Since the U.S. Export-Import Bank (Ex-Im Bank) approved over $900 million in financing for the coal project in October 2010, little information has been provided by the agency about Sasan’s compliance with Ex-Im environmental, social, human rights, and corruption policies. This includes the Bank’s commitments under the Equator Principles1 and the International Finance Corporation (IFC) Performance Standards,2 the agency’s environmental, social, human rights and corruption policies, as well whether or not the project has lived up to the expectations laid out in the Environmental and Social Impact Assessment (ESIA) documents for the mine and the power plant. An apparent lack of oversight prompted the NGOs involved in this report to conduct this independent investigation. The Fact Finding Team has uncovered numerous reports of corruption and human rights and labor violations associated with the Sasan coal project, all of which have largely been ignored by the Ex- Im Bank.

Read the report (PDF).

A Coal CEO Allegedly Coerced His Employees To Donate To Political Candidates. Here’s Who Benefited

By Emily Atkin - Think Progress, September 25, 2014

Disclaimer: The views expressed here are not the official position of the IWW (or even the IWW’s EUC) and do not necessarily represent the views of anyone but the author’s.

Earlier this month, the United States’ largest independent coal company was slapped with a lawsuit by a former employee, claiming she was illegally fired for refusing to give money to political candidates chosen by her boss. That boss, Murray Energy CEO Robert Murray, allegedly sent letters to his employees asking them to support pro-coal candidates for political office, keeping track of who made the requested contributions and who didn’t. Employees of Murray Energy and its subsidiary companies were aware that failing to contribute could impact their jobs, the lawsuit claimed.

This incident is not the first time Murray has been accused of pressuring his employees to give money to his preferred candidates and his political action committee, the Murray Energy PAC. “The pressure to give begins as soon as employees enter the company,” the New Republic’s Alec MacGillis reported in a 2012 investigative piece. “At the time of hiring, supervisors tell employees that they are expected to contribute to the company PAC by automatic payroll deduction — typically 1 percent of their salary, a level confirmed by a 2008 letter to employees from the PAC’s treasurer.”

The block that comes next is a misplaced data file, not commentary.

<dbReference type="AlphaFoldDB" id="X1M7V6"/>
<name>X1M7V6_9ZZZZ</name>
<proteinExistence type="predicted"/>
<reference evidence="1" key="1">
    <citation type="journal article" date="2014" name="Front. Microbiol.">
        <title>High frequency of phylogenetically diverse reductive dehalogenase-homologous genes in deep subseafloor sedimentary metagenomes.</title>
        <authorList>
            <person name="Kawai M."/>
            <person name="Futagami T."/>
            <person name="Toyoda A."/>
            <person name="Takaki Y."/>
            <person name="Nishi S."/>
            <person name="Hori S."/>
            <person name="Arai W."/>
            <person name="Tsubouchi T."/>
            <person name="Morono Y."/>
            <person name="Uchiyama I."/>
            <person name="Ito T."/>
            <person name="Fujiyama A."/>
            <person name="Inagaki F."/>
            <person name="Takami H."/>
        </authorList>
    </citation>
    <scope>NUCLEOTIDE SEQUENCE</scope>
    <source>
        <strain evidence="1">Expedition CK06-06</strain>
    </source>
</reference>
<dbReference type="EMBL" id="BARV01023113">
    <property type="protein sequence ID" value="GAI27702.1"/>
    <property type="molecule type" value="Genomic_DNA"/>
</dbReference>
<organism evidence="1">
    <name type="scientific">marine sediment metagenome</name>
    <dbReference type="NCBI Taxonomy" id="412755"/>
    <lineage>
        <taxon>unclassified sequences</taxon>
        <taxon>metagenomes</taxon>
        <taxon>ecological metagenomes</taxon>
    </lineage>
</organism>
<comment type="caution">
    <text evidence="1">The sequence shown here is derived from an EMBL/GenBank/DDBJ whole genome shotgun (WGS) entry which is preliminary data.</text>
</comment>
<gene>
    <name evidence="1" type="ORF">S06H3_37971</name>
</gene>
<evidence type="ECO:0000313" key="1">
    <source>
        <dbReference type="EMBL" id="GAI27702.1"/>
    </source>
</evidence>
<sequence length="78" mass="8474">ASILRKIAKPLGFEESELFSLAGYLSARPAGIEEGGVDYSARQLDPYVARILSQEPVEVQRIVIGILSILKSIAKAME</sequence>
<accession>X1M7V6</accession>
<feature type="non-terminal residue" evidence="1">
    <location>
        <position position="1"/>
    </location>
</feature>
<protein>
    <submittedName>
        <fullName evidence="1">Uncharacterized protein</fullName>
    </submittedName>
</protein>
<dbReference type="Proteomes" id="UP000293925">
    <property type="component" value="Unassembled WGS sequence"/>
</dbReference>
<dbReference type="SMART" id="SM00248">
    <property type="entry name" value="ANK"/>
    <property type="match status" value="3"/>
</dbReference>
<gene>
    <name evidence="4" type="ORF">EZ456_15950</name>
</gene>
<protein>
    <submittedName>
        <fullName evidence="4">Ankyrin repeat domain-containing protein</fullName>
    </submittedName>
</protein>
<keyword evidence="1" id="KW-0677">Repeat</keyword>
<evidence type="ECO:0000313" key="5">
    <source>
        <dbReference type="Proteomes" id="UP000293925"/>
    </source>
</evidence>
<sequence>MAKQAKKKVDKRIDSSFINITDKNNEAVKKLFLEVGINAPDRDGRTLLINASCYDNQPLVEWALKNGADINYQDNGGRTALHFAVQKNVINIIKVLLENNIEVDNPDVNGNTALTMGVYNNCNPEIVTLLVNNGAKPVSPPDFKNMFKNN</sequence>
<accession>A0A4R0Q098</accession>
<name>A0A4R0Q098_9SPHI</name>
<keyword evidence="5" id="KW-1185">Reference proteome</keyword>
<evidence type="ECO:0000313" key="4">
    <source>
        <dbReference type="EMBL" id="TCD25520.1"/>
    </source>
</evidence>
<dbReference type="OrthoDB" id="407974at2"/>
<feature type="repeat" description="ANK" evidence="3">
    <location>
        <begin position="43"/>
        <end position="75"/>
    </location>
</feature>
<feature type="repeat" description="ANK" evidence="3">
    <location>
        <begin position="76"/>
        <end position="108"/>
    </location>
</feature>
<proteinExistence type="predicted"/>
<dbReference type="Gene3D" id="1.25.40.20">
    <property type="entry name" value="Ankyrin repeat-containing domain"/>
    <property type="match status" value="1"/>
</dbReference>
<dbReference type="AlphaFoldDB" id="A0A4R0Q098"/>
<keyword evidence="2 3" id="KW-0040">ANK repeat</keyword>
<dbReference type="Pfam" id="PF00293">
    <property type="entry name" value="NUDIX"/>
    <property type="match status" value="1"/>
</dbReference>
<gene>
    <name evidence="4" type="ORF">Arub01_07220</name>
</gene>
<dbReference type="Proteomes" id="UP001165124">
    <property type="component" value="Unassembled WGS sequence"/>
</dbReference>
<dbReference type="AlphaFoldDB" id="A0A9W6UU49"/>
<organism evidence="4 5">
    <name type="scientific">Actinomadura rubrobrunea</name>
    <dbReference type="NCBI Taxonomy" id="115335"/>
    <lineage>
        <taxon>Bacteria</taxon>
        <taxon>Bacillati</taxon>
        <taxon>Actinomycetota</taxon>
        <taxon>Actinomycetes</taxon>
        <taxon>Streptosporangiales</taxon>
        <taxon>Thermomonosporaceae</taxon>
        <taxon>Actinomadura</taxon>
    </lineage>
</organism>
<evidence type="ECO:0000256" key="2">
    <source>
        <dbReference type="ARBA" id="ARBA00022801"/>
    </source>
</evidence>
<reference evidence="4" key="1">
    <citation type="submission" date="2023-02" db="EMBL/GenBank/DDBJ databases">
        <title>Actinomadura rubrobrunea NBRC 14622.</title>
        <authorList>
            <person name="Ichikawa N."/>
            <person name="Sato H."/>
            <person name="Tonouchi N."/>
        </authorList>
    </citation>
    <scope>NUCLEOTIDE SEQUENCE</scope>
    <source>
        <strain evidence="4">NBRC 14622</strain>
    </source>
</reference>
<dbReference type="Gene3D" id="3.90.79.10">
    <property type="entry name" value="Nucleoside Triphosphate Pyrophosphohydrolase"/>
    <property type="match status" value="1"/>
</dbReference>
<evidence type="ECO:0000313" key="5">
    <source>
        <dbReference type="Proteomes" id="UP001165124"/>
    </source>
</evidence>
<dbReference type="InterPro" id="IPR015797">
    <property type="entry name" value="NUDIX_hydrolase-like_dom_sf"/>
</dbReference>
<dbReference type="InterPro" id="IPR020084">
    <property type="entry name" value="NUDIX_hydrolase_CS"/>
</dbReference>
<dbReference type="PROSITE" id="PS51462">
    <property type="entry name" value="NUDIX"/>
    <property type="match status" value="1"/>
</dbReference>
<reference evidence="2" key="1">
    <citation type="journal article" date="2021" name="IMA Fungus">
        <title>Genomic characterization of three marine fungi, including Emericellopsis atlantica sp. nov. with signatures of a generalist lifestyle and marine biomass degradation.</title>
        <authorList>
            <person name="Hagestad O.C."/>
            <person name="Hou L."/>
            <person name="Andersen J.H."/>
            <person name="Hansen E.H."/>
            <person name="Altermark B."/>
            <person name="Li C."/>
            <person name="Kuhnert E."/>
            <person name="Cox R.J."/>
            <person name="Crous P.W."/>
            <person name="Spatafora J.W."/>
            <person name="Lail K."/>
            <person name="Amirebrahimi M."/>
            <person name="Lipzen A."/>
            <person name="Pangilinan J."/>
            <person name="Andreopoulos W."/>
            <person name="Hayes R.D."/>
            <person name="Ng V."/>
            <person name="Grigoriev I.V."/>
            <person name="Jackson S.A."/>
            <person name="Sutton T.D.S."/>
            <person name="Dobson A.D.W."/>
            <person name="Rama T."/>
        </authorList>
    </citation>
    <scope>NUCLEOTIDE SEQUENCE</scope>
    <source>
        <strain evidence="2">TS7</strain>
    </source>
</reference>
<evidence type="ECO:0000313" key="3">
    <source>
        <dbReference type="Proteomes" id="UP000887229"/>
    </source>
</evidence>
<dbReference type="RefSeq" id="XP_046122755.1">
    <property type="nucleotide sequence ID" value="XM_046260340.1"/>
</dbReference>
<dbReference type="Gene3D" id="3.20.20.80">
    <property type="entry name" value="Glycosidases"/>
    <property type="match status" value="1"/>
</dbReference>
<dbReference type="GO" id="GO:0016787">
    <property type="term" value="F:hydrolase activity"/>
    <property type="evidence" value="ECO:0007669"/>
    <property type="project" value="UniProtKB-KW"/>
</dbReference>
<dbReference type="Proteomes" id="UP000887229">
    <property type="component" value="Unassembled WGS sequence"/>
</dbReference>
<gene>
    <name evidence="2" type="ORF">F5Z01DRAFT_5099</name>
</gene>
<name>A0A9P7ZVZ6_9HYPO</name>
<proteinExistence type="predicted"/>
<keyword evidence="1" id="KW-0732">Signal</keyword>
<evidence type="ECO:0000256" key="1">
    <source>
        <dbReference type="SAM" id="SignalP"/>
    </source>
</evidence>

Murray has adamantly denied the veracity of the allegations. In a statement to ThinkProgress, a spokesperson called the latest lawsuit “baseless,” “blatantly false,” and “totally concocted,” deeming it an “attempt to extort money from Murray Energy Corporation.” The claims that Murray knows which of his employees donates and who does not are “totally fabricated,” the spokesperson said, a fact that Murray has “repeatedly stated.”

Still, the allegations raise questions about the ethics and legality of Murray Energy employee donations. Federal Election Commission rules state that corporations can’t make their employees donate to specific candidates or parties “as a condition of employment.” If corporations do ask their employees to contribute to certain funds, they must inform the employee “of his right to refuse to so contribute without any reprisal.”

In the latest accusation of coercion against Murray, the former employee cited fundraising letters she received from Murray in late May of 2014. Those letters asked for contributions to four Republican candidates for U.S. Senate: Scott Brown from New Hampshire, Ed Gillespie from Virginia, Terri Lynn Land from Michigan, and Mike McFadden from Minnesota.